Aaron and his fellow missionaries are said to have converted seven cities/lands of the Lamanites during their stay in the land of Nephi (see Alma 23:8-13, 15). These did not include the cities of the Amalekites and Amulonites and the Lamanites living in the same region (see Alma 23:14), which comprised the lands of Amulon, Helam, Jerusalem, and nearby areas (see Alma 24:1-2). The converted Lamanites took the name Anti-Nephi-Lehies (see Alma 23:16-18) and were attacked by these others. Of the attackers, some were impressed with the sincerity of their brethren and laid down their arms to unite with them. Interestingly, the text informs us that those who joined with them were all descendants of Laman and Lemuel and that none of the Amalekites, Amulonites, or those of the order of Nehor laid down their arms (see Alma 24:29). The separate status of the Amulonites is further indicated by the fact that the Lamanites, angry at their losses, burned the Amulonites who had provoked them to war (see Alma 25:8-12).
From the Nephite sphere, too, we find that there were clear-cut tribal distinctions. For example, though the AntiNephi-Lehies (people of Ammon) were converted to the Nephite religion and came to live with the Nephites, yet they were not left to intermingle with the rest of the people. Rather, they were given a special territory named Jershon (see Alma 27). That they remained separate from the main Nephite body is indicated by the statement that they continued to be called by the name of their mentor, Ammon, “ever after” (Alma 27:26-27).
Though the sons of the Ammonites, who fought under Helaman in the great war, called themselves by the more general term of Nephites (see Alma 53:16), they nevertheless appear to have been segregated from the main Nephite army. Helaman noted that his two thousand Ammonite warriors “were descendants of Laman, who was the eldest son of our father Lehi” (Alma 56:3). This implies that none of them was descended from Lemuel or the sons of lshmael, who also formed the Lamanite league. It is true that Helaman notes that his two thousand were joined “to the army of Antipus” (Alma 56:10), but they were kept as a separate subunit. Later, six thousand replacement troops were sent from the land of Zarahemla “besides sixty of the sons of the Ammonites who had come to join their brethren, my little band of two thousand” (Alma 57:6). Clearly the Ammonites were united to Helaman’s army and did not mingle with the other Nephites. This is further demonstrated by the fact that he then wrote of “my little band of two thousand and sixty” (Alma 57:19-20).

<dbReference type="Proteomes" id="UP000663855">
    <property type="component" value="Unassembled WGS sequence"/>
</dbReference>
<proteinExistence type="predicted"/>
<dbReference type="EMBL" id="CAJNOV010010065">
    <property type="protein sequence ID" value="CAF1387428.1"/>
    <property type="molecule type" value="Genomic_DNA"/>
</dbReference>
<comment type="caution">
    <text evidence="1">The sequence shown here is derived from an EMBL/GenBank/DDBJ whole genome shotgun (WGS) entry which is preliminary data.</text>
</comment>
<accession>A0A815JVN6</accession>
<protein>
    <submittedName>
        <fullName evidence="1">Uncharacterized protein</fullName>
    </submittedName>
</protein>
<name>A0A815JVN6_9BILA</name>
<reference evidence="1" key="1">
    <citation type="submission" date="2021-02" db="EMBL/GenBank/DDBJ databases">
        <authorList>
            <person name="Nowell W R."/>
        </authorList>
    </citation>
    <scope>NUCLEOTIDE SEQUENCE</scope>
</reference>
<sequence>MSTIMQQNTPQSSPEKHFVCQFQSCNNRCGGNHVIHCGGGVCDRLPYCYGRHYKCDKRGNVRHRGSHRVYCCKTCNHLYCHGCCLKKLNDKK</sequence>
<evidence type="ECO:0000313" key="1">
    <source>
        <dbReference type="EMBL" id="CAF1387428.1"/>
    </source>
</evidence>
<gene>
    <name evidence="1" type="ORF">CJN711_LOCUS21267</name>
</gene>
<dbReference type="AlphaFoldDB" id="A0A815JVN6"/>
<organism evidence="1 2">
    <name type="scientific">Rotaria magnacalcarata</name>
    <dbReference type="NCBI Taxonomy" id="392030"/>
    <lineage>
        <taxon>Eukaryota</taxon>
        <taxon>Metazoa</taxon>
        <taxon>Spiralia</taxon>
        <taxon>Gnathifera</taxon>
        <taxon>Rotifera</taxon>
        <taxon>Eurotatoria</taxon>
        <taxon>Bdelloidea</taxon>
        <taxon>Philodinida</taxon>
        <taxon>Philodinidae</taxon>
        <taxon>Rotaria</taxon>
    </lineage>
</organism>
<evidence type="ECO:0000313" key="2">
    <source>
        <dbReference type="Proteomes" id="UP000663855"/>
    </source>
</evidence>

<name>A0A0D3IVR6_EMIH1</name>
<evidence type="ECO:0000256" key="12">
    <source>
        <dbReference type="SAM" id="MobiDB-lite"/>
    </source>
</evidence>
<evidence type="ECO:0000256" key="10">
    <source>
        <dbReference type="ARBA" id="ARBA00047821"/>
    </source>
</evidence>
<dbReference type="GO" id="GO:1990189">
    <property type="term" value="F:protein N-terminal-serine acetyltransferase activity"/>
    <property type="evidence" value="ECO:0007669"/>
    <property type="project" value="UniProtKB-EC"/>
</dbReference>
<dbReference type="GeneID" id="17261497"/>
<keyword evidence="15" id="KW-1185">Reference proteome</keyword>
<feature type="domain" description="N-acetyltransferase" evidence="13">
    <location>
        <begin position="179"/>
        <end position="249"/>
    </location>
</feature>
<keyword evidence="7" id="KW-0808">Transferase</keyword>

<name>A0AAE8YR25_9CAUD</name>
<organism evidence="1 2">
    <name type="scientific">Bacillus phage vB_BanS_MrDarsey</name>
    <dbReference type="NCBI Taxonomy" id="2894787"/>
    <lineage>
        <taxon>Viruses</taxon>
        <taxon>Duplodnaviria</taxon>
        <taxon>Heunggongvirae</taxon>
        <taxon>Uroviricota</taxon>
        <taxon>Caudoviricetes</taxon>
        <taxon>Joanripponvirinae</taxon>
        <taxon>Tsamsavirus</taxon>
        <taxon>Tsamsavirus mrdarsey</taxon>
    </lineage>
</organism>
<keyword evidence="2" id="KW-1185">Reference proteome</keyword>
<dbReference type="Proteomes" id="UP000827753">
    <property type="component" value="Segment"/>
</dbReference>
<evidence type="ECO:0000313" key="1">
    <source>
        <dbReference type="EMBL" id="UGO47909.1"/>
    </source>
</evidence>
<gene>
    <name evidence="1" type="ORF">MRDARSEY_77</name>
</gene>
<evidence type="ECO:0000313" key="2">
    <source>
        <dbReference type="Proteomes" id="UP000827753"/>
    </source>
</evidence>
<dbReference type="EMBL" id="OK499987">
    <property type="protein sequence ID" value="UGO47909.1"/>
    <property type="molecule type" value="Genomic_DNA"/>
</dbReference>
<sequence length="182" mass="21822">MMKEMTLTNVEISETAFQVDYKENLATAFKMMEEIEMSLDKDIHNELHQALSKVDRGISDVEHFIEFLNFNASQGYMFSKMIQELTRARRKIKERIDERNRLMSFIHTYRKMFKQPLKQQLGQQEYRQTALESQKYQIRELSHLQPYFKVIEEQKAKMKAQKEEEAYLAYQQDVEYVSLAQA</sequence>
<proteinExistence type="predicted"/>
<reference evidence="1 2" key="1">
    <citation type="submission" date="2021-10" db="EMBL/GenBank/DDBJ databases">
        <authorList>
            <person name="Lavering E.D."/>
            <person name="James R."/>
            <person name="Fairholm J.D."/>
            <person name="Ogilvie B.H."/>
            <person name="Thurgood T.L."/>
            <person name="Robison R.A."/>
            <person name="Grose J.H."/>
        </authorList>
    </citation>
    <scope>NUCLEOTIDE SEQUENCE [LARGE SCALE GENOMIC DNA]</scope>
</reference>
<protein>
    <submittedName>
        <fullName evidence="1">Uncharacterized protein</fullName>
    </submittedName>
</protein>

There is a similar incident recorded in Mosiah. The priests of Noah, led by their chief, Amulon, had fled from the city of Nephi into the wilderness, leaving behind their wives and children. They stole Lamanite girls as wives, founded a new city called Amulon, and were thereafter termed “Amulonites.” When the rest of the inhabitants of Nephi escaped to Zarahemla and joined with the people of Mosiah, the sons of these priests (by their first wives) “would no longer be called by the names of their fathers, therefore they took upon themselves the name of Nephi, that they might be called the children of Nephi and be numbered among those who were called Nephites” (Mosiah 25:12). This passage implies that the Amulonites’ fathers (despite the fact that they lived in the city of Nephi) were, in fact, not Nephites, but we cannot be certain of their real origin. The fact that the Amulonite priests, like the Amalekites, were of the order of Nehor (see Alma 24:28-29), and the further fact that they ruled in Nephi under King Noah, may imply that they were Mulekites. That Mulekites accompanied Nephites in their return to the land of Nephi seems more likely when we consider the fact that Ammon, who led the group sent out by King Mosiah to locate them, was himself a Mulekite (see Mosiah 7:3, 13).
Segregation of converted Lamanites from the main body of the Nephites seems to have been standard operating procedure. For example, during the course of the great war of the first century B.C., more than four thousand Lamanite prisoners were allowed to settle with the people of Ammon in the land of Jershon, after making an oath of peace with the Nephites (see Alma 62:15-17, 27-30). At the outset of that great conflict, the servants of the Lamanite king, falsely accused of slaying their monarch, fled to the land of Zarahemla and were sent to join the people of Ammon (see Alma 47:29).
At one point, Moroni had to search among his troops to find “a descendant of Laman” to send on a spying mission (Alma 55:4-5). The implication of the story is that the Nephites either didn’t look enough like Lamanites or didn’t speak like them and could therefore not have deceived them. This undoubtedly resulted from the geographical separation of the tribes. Since there had been “Nephite” dissenters to the Lamanites, one wonders why Moroni could not have sent someone else. The answer may be that these dissenters were, in fact, always Mulekites or Zoramites, whose physical characteristics or language distinguished them from the Nephites.